Texting-while-driving restrictions need to apply to all ages across the board

It’s not just teenagers that text and drive. Adults do it too. In fact, most teens see their parents do it and rather than listen to what their parents say, they do what they see them doing instead. The results are deadly.

The National Highway Traffic Safety Administration (NHTSA) statistics indicate that texting while driving is six times more dangerous than DWI/DUI. Texting involves taking your eyes off the road for an average of 4.6 seconds, and while that may not seem like a long time, it is long enough to cover the full length of a football field, as if you were blindfolded, as taking your eyes off the road is driving blind.

According to the Harvard Center for Risk Analysis, texting is the cause of more than 3,000 deaths and 330,000 injuries every year. Texters are up to 23 times more likely to get into a crash. Texting has now replaced drinking and driving as the leading cause of accidents and deaths among teen drivers and up to 47 percent of all adults on the road admit to texting while driving.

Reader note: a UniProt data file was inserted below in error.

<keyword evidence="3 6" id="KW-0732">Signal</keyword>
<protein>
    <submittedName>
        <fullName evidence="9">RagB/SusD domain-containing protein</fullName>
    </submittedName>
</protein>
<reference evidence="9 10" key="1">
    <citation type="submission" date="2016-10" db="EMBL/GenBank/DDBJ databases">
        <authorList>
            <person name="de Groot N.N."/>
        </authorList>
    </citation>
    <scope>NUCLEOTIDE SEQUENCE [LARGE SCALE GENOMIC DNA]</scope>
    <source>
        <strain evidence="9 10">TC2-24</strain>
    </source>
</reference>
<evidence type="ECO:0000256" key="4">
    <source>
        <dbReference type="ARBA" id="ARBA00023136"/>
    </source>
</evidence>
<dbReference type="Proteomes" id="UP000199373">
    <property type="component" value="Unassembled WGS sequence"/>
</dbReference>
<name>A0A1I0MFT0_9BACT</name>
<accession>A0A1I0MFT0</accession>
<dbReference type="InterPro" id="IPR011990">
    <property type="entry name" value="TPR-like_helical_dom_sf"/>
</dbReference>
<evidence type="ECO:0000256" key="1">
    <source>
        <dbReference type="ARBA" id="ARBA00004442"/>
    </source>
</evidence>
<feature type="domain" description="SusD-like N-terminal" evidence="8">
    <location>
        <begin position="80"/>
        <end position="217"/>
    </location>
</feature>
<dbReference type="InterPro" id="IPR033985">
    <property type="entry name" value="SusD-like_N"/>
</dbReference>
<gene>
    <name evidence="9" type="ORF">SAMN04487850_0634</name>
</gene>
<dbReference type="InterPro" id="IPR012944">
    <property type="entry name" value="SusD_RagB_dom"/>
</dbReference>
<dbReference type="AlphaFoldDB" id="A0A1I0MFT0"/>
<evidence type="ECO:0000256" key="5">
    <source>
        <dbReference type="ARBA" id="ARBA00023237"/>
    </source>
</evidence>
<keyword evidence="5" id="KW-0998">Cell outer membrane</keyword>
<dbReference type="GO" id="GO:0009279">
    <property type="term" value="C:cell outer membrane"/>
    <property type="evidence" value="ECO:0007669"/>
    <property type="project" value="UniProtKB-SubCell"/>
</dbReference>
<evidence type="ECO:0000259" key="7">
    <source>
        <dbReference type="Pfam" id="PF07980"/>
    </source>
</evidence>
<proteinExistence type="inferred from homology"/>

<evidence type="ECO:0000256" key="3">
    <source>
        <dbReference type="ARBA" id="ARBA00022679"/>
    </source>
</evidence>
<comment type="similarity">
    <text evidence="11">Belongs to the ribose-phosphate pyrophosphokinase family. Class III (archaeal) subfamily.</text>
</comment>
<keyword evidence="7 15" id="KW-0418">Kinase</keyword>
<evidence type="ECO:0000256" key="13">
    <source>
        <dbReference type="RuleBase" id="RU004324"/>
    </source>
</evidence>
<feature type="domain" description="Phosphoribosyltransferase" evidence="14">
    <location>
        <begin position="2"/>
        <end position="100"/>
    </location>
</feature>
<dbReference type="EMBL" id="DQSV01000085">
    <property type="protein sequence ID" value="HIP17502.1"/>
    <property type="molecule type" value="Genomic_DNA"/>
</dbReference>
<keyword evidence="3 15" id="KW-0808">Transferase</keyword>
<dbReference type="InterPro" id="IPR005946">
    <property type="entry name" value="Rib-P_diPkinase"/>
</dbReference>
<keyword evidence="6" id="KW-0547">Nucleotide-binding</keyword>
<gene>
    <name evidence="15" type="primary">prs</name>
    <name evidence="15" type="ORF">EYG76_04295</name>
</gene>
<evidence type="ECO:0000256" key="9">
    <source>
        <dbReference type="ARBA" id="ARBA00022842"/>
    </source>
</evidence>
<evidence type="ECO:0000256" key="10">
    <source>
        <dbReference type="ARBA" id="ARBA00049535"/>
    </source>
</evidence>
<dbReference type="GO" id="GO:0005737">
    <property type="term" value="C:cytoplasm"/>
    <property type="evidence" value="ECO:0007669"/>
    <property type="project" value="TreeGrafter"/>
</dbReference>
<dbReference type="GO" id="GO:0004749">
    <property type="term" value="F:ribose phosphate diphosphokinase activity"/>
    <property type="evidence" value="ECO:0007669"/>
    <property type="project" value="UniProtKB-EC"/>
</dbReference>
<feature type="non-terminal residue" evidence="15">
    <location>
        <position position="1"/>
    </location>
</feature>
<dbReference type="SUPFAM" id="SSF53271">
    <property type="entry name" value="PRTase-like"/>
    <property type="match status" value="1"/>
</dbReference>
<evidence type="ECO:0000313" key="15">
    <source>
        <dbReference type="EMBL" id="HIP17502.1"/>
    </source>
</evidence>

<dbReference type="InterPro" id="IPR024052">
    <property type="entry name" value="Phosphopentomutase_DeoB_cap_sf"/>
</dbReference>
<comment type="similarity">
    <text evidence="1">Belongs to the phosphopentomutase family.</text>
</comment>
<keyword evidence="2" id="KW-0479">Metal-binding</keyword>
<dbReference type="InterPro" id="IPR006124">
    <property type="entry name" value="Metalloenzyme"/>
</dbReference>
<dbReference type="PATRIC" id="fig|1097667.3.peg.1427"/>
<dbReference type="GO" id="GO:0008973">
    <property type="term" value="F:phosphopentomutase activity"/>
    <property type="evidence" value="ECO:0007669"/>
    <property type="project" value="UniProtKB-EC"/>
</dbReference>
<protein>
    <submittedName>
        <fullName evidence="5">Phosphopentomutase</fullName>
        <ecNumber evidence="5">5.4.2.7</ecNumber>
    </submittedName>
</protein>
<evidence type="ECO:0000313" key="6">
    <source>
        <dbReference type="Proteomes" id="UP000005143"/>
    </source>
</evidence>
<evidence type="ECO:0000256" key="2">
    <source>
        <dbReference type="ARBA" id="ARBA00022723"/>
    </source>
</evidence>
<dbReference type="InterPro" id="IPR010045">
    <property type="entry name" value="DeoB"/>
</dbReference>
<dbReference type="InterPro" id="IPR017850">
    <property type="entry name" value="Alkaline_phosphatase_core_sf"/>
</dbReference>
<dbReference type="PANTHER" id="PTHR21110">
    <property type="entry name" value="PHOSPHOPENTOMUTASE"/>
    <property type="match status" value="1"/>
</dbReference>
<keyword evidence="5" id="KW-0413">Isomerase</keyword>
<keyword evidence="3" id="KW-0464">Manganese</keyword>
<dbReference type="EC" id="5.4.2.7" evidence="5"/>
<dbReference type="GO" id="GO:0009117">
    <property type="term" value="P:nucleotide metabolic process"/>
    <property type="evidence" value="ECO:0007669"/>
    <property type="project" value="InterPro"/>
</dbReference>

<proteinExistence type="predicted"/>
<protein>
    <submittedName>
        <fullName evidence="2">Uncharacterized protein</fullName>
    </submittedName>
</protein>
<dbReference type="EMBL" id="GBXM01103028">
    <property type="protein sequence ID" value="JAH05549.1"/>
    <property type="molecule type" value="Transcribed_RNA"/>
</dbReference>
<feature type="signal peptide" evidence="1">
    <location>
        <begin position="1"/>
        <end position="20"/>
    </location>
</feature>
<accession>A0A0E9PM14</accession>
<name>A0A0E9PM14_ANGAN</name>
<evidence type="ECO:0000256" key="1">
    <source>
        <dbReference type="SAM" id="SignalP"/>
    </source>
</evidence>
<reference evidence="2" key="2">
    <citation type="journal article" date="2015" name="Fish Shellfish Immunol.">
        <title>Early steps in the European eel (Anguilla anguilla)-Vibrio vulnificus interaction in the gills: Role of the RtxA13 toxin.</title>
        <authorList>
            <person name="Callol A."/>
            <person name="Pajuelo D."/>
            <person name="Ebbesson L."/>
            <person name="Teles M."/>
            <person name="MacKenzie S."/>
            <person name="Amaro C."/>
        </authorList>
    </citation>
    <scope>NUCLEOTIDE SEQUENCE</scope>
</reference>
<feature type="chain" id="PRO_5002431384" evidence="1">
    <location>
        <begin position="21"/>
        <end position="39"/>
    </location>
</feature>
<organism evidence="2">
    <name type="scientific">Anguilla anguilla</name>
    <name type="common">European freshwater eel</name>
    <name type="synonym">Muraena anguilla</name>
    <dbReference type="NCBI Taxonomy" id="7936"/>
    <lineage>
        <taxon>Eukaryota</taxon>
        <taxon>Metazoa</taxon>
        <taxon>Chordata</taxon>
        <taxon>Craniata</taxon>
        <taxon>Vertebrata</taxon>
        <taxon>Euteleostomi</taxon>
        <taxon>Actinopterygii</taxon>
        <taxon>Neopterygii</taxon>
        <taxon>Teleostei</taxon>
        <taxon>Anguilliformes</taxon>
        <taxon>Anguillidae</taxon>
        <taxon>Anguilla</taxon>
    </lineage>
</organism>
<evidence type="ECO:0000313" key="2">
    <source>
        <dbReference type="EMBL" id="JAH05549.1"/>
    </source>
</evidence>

While many states do have bans on texting while driving, there are still states that do not. For instance, Arizona, Florida, Hawaii, Mississippi, Missouri, Montana, New Mexico, Oklahoma, South Carolina, South Dakota and Texas. Just keep in mind that just because Texas has no bans, does not mean texting while driving is not a serious, life threatening issue. Don’t do it.